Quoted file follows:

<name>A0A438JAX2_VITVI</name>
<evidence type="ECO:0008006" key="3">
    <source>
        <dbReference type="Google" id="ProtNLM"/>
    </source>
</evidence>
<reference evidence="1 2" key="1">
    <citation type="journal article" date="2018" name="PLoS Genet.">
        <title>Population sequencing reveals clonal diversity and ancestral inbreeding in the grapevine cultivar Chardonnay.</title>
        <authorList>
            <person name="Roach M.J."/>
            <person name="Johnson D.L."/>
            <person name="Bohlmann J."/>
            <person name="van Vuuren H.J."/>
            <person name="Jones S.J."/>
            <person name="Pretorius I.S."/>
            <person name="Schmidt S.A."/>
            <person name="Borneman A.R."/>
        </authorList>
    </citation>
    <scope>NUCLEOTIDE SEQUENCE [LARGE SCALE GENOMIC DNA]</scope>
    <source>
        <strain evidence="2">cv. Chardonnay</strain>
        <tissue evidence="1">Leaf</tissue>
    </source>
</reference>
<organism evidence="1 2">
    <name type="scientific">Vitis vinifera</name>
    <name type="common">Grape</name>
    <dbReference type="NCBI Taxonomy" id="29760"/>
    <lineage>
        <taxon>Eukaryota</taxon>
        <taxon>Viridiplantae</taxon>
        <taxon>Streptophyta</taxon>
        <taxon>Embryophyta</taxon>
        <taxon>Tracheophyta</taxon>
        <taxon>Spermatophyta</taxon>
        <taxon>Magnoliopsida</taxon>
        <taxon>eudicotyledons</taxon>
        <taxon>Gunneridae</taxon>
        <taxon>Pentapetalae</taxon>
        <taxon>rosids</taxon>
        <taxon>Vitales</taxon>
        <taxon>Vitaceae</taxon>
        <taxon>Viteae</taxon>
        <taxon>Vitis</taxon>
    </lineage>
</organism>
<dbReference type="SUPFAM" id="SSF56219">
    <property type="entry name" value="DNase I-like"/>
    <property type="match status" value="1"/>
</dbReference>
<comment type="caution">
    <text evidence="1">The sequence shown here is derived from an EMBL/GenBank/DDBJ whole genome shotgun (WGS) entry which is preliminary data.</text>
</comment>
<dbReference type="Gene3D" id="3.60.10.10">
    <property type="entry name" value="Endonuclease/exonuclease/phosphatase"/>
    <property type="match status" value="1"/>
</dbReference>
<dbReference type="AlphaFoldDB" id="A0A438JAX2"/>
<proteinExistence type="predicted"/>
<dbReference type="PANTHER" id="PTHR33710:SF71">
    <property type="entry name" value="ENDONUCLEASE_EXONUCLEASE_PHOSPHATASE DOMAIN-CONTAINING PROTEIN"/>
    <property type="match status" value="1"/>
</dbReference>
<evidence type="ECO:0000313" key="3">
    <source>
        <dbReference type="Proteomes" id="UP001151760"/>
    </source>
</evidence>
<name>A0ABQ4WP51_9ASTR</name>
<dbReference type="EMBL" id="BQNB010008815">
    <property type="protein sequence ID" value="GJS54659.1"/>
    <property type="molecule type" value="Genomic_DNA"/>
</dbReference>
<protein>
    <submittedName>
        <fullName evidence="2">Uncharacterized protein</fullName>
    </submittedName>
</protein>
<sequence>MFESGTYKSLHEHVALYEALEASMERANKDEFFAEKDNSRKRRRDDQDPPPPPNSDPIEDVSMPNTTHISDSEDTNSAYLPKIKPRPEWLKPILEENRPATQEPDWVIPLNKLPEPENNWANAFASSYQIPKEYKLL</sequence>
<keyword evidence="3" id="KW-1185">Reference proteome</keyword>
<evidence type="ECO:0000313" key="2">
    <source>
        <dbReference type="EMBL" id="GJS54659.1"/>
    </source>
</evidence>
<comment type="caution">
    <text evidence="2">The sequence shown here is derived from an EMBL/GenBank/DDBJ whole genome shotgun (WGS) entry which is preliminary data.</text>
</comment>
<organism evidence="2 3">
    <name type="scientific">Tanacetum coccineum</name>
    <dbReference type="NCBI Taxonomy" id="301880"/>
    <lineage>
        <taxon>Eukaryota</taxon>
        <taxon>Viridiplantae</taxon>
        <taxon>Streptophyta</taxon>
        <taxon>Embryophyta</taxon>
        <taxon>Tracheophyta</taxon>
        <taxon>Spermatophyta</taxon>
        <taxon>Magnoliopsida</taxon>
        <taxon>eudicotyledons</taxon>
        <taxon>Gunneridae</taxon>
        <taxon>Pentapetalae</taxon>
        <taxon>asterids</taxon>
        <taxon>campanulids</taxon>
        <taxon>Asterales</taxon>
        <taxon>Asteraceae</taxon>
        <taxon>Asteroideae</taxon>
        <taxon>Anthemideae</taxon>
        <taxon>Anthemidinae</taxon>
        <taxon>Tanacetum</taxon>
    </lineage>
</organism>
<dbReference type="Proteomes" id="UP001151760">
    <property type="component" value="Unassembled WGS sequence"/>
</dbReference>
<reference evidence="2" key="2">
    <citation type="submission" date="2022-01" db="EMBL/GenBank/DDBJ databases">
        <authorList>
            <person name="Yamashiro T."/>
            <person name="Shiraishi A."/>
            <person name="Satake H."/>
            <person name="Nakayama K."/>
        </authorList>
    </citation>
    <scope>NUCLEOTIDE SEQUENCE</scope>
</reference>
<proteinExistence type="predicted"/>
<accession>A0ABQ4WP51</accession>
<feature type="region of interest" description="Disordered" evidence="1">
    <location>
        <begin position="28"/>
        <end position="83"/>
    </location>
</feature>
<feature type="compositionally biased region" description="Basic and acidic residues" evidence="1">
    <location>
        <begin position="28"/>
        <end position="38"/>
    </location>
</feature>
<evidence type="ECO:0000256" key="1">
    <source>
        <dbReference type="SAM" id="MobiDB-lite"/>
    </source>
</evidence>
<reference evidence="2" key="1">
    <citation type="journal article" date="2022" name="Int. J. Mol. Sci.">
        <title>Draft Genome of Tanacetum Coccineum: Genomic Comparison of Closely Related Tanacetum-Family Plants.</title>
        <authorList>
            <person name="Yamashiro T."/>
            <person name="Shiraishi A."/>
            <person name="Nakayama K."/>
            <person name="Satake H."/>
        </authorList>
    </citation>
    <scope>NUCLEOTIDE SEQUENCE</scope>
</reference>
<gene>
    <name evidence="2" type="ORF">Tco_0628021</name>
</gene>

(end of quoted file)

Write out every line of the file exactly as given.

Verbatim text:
<name>A0A438JAX2_VITVI</name>
<evidence type="ECO:0008006" key="3">
    <source>
        <dbReference type="Google" id="ProtNLM"/>
    </source>
</evidence>
<reference evidence="1 2" key="1">
    <citation type="journal article" date="2018" name="PLoS Genet.">
        <title>Population sequencing reveals clonal diversity and ancestral inbreeding in the grapevine cultivar Chardonnay.</title>
        <authorList>
            <person name="Roach M.J."/>
            <person name="Johnson D.L."/>
            <person name="Bohlmann J."/>
            <person name="van Vuuren H.J."/>
            <person name="Jones S.J."/>
            <person name="Pretorius I.S."/>
            <person name="Schmidt S.A."/>
            <person name="Borneman A.R."/>
        </authorList>
    </citation>
    <scope>NUCLEOTIDE SEQUENCE [LARGE SCALE GENOMIC DNA]</scope>
    <source>
        <strain evidence="2">cv. Chardonnay</strain>
        <tissue evidence="1">Leaf</tissue>
    </source>
</reference>
<organism evidence="1 2">
    <name type="scientific">Vitis vinifera</name>
    <name type="common">Grape</name>
    <dbReference type="NCBI Taxonomy" id="29760"/>
    <lineage>
        <taxon>Eukaryota</taxon>
        <taxon>Viridiplantae</taxon>
        <taxon>Streptophyta</taxon>
        <taxon>Embryophyta</taxon>
        <taxon>Tracheophyta</taxon>
        <taxon>Spermatophyta</taxon>
        <taxon>Magnoliopsida</taxon>
        <taxon>eudicotyledons</taxon>
        <taxon>Gunneridae</taxon>
        <taxon>Pentapetalae</taxon>
        <taxon>rosids</taxon>
        <taxon>Vitales</taxon>
        <taxon>Vitaceae</taxon>
        <taxon>Viteae</taxon>
        <taxon>Vitis</taxon>
    </lineage>
</organism>
<dbReference type="SUPFAM" id="SSF56219">
    <property type="entry name" value="DNase I-like"/>
    <property type="match status" value="1"/>
</dbReference>
<comment type="caution">
    <text evidence="1">The sequence shown here is derived from an EMBL/GenBank/DDBJ whole genome shotgun (WGS) entry which is preliminary data.</text>
</comment>
<dbReference type="Gene3D" id="3.60.10.10">
    <property type="entry name" value="Endonuclease/exonuclease/phosphatase"/>
    <property type="match status" value="1"/>
</dbReference>
<dbReference type="AlphaFoldDB" id="A0A438JAX2"/>
<proteinExistence type="predicted"/>
<dbReference type="PANTHER" id="PTHR33710:SF71">
    <property type="entry name" value="ENDONUCLEASE_EXONUCLEASE_PHOSPHATASE DOMAIN-CONTAINING PROTEIN"/>
    <property type="match status" value="1"/>
</dbReference>
<evidence type="ECO:0000313" key="3">
    <source>
        <dbReference type="Proteomes" id="UP001151760"/>
    </source>
</evidence>
<name>A0ABQ4WP51_9ASTR</name>
<dbReference type="EMBL" id="BQNB010008815">
    <property type="protein sequence ID" value="GJS54659.1"/>
    <property type="molecule type" value="Genomic_DNA"/>
</dbReference>
<protein>
    <submittedName>
        <fullName evidence="2">Uncharacterized protein</fullName>
    </submittedName>
</protein>
<sequence>MFESGTYKSLHEHVALYEALEASMERANKDEFFAEKDNSRKRRRDDQDPPPPPNSDPIEDVSMPNTTHISDSEDTNSAYLPKIKPRPEWLKPILEENRPATQEPDWVIPLNKLPEPENNWANAFASSYQIPKEYKLL</sequence>
<keyword evidence="3" id="KW-1185">Reference proteome</keyword>
<evidence type="ECO:0000313" key="2">
    <source>
        <dbReference type="EMBL" id="GJS54659.1"/>
    </source>
</evidence>
<comment type="caution">
    <text evidence="2">The sequence shown here is derived from an EMBL/GenBank/DDBJ whole genome shotgun (WGS) entry which is preliminary data.</text>
</comment>
<organism evidence="2 3">
    <name type="scientific">Tanacetum coccineum</name>
    <dbReference type="NCBI Taxonomy" id="301880"/>
    <lineage>
        <taxon>Eukaryota</taxon>
        <taxon>Viridiplantae</taxon>
        <taxon>Streptophyta</taxon>
        <taxon>Embryophyta</taxon>
        <taxon>Tracheophyta</taxon>
        <taxon>Spermatophyta</taxon>
        <taxon>Magnoliopsida</taxon>
        <taxon>eudicotyledons</taxon>
        <taxon>Gunneridae</taxon>
        <taxon>Pentapetalae</taxon>
        <taxon>asterids</taxon>
        <taxon>campanulids</taxon>
        <taxon>Asterales</taxon>
        <taxon>Asteraceae</taxon>
        <taxon>Asteroideae</taxon>
        <taxon>Anthemideae</taxon>
        <taxon>Anthemidinae</taxon>
        <taxon>Tanacetum</taxon>
    </lineage>
</organism>
<dbReference type="Proteomes" id="UP001151760">
    <property type="component" value="Unassembled WGS sequence"/>
</dbReference>
<reference evidence="2" key="2">
    <citation type="submission" date="2022-01" db="EMBL/GenBank/DDBJ databases">
        <authorList>
            <person name="Yamashiro T."/>
            <person name="Shiraishi A."/>
            <person name="Satake H."/>
            <person name="Nakayama K."/>
        </authorList>
    </citation>
    <scope>NUCLEOTIDE SEQUENCE</scope>
</reference>
<proteinExistence type="predicted"/>
<accession>A0ABQ4WP51</accession>
<feature type="region of interest" description="Disordered" evidence="1">
    <location>
        <begin position="28"/>
        <end position="83"/>
    </location>
</feature>
<feature type="compositionally biased region" description="Basic and acidic residues" evidence="1">
    <location>
        <begin position="28"/>
        <end position="38"/>
    </location>
</feature>
<evidence type="ECO:0000256" key="1">
    <source>
        <dbReference type="SAM" id="MobiDB-lite"/>
    </source>
</evidence>
<reference evidence="2" key="1">
    <citation type="journal article" date="2022" name="Int. J. Mol. Sci.">
        <title>Draft Genome of Tanacetum Coccineum: Genomic Comparison of Closely Related Tanacetum-Family Plants.</title>
        <authorList>
            <person name="Yamashiro T."/>
            <person name="Shiraishi A."/>
            <person name="Nakayama K."/>
            <person name="Satake H."/>
        </authorList>
    </citation>
    <scope>NUCLEOTIDE SEQUENCE</scope>
</reference>
<gene>
    <name evidence="2" type="ORF">Tco_0628021</name>
</gene>